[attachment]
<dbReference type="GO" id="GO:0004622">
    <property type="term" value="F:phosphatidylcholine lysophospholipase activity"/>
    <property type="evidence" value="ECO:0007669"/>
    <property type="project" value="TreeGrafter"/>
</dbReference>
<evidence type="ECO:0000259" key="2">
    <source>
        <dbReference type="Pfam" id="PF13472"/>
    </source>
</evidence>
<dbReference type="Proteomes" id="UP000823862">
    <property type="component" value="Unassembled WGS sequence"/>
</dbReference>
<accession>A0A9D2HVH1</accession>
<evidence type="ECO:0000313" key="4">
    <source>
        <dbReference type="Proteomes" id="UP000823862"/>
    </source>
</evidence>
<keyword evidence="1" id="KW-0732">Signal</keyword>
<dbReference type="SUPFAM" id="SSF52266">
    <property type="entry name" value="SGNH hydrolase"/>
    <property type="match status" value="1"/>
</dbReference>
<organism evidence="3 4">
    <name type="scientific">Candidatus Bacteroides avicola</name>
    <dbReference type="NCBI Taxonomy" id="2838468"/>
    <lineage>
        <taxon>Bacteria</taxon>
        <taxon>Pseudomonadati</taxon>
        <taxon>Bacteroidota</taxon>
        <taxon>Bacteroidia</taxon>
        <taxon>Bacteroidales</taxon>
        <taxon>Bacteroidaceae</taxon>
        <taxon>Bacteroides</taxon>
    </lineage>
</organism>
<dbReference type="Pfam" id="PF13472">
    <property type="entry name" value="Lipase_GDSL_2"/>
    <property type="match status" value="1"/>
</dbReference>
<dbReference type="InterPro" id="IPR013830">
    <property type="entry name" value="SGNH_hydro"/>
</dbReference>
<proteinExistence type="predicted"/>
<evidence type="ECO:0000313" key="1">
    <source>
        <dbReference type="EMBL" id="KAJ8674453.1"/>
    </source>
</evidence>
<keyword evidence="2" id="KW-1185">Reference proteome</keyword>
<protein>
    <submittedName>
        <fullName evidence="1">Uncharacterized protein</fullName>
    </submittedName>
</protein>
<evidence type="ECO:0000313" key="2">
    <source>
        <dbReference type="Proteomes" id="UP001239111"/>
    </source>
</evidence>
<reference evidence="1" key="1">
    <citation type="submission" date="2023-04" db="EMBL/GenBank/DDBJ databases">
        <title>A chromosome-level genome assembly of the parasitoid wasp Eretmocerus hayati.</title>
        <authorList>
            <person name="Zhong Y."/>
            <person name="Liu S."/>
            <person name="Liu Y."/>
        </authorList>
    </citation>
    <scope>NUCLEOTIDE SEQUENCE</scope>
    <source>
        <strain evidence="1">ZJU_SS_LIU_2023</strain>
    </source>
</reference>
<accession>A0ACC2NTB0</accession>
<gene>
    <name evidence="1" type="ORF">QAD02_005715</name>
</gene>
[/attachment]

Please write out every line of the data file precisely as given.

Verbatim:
<dbReference type="GO" id="GO:0004622">
    <property type="term" value="F:phosphatidylcholine lysophospholipase activity"/>
    <property type="evidence" value="ECO:0007669"/>
    <property type="project" value="TreeGrafter"/>
</dbReference>
<evidence type="ECO:0000259" key="2">
    <source>
        <dbReference type="Pfam" id="PF13472"/>
    </source>
</evidence>
<dbReference type="Proteomes" id="UP000823862">
    <property type="component" value="Unassembled WGS sequence"/>
</dbReference>
<accession>A0A9D2HVH1</accession>
<evidence type="ECO:0000313" key="4">
    <source>
        <dbReference type="Proteomes" id="UP000823862"/>
    </source>
</evidence>
<keyword evidence="1" id="KW-0732">Signal</keyword>
<dbReference type="SUPFAM" id="SSF52266">
    <property type="entry name" value="SGNH hydrolase"/>
    <property type="match status" value="1"/>
</dbReference>
<organism evidence="3 4">
    <name type="scientific">Candidatus Bacteroides avicola</name>
    <dbReference type="NCBI Taxonomy" id="2838468"/>
    <lineage>
        <taxon>Bacteria</taxon>
        <taxon>Pseudomonadati</taxon>
        <taxon>Bacteroidota</taxon>
        <taxon>Bacteroidia</taxon>
        <taxon>Bacteroidales</taxon>
        <taxon>Bacteroidaceae</taxon>
        <taxon>Bacteroides</taxon>
    </lineage>
</organism>
<dbReference type="Pfam" id="PF13472">
    <property type="entry name" value="Lipase_GDSL_2"/>
    <property type="match status" value="1"/>
</dbReference>
<dbReference type="InterPro" id="IPR013830">
    <property type="entry name" value="SGNH_hydro"/>
</dbReference>
<proteinExistence type="predicted"/>
<evidence type="ECO:0000313" key="1">
    <source>
        <dbReference type="EMBL" id="KAJ8674453.1"/>
    </source>
</evidence>
<keyword evidence="2" id="KW-1185">Reference proteome</keyword>
<protein>
    <submittedName>
        <fullName evidence="1">Uncharacterized protein</fullName>
    </submittedName>
</protein>
<evidence type="ECO:0000313" key="2">
    <source>
        <dbReference type="Proteomes" id="UP001239111"/>
    </source>
</evidence>
<reference evidence="1" key="1">
    <citation type="submission" date="2023-04" db="EMBL/GenBank/DDBJ databases">
        <title>A chromosome-level genome assembly of the parasitoid wasp Eretmocerus hayati.</title>
        <authorList>
            <person name="Zhong Y."/>
            <person name="Liu S."/>
            <person name="Liu Y."/>
        </authorList>
    </citation>
    <scope>NUCLEOTIDE SEQUENCE</scope>
    <source>
        <strain evidence="1">ZJU_SS_LIU_2023</strain>
    </source>
</reference>
<accession>A0ACC2NTB0</accession>
<gene>
    <name evidence="1" type="ORF">QAD02_005715</name>
</gene>